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Dig, dig, dig and your muscles will get big!

June 7, 2007

I haven’t been doing much digging lately, instead I’ve been scraping, sanding and painting. We’ve been helping my sister with her house and she bought these poppies as a gift. My muscles are indeed larger and consequently, I’ve dubbed my sister’s house “The Gym”. I love poppies and have tried growing them but without much success. My sister and I mixed some old Shirley Poppy seeds, plus some saved Love-in-the-Mist (Nigella something?) and some cornflower seeds she’d bought and tossed them around in her front yard. Even though her house needs a good deal of work, we always manage some garden activity – to this point it has mainly consisted of heavy weeding, pruning, chopping etc. so the raking, scattering and watering seemed novel. I hope that seeds germinate and she gets a nice spring wildflower-esque display. Next it’s the raised no-dig vegetable bed and some more scraping, sanding and painting.

I read Barbara Kingsolver’s book “Animal,Vegetable,Miracle” – it was in fact, one half of my last hurrah purchase before embarking on the 90% reduction jaunt. Some people were buying or debating about buying things like solar ovens and such – me I bought this book and ordered my seed potatoes. The book was very encouraging about growing your own food, eating locally grown produce and was an ode to the home-gardener and small farmer. It affirmed to me that there is immense power in these simple gestures and immense benefit to you, your community and everyone’s health.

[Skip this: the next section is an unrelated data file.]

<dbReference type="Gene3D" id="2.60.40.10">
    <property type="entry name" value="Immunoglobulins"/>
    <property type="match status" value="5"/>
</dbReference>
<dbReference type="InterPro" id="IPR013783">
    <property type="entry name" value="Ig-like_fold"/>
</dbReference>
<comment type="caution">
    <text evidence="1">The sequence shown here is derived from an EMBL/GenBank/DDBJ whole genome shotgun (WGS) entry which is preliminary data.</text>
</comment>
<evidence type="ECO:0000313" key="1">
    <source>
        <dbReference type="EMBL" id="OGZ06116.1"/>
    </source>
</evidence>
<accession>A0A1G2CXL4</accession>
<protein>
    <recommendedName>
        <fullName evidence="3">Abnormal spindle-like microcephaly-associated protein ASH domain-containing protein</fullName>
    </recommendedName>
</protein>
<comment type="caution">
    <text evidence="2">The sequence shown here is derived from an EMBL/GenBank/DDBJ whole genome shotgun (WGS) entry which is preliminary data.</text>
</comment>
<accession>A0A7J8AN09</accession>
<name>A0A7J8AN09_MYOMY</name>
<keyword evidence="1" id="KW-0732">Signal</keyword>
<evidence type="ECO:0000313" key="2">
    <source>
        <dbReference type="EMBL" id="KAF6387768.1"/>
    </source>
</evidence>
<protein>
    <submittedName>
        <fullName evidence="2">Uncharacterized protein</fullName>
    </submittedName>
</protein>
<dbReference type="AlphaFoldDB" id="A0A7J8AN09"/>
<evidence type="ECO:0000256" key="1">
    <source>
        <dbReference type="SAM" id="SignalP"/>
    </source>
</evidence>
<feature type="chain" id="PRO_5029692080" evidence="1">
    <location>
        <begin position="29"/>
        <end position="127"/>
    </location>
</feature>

She talked alot about her local farmers’ market which made me a little sad. It’s one thing we don’t really have here, the Farmers’ Markets movement the US does. I loved going to Farmers’ Market in Kerrytown (Ann Arbor) with one of my sister’s and nephew. The produce was great – really! I thought I was going to die when I saw an entire raspberry and blueberry stall. My nephew apparently has become quite the food shopper not afraid to question the vendors , ” Are you sure that watermelon’s yellow inside?” He knows what he likes.
The “dig, dig” quote was mentioned in the book but in fact was coined by John Raeburn as part of the Victory Garden push in WW2. This site has some old Victory Garden manuals uploaded. In the manuals (c.1945)they still take about soil humus and soil nutrition as being the way to gardening success. That changed after the war and the chemical manufacturers needed to put their factories to some other use.

Something else I learnt from the Kingsolver book, was that what we call a crumble (as in apple and rhubarb etc), the Americans call a crisp. I always thought that a crisp involved toffee but not so.

One Comment leave one →
  1. June 9, 2007 9:33 pm

    That is a seriously divine photo. Poppies used to be one of our favourite flowers when we were growing up. I’ve reread your blog this morning and followed all the links …. I can understand why you were tempted to buy Kingsolver’s book – it sounds brilliant.Thanks too for the Victory Garden links … you know where you’ll see those again soon.

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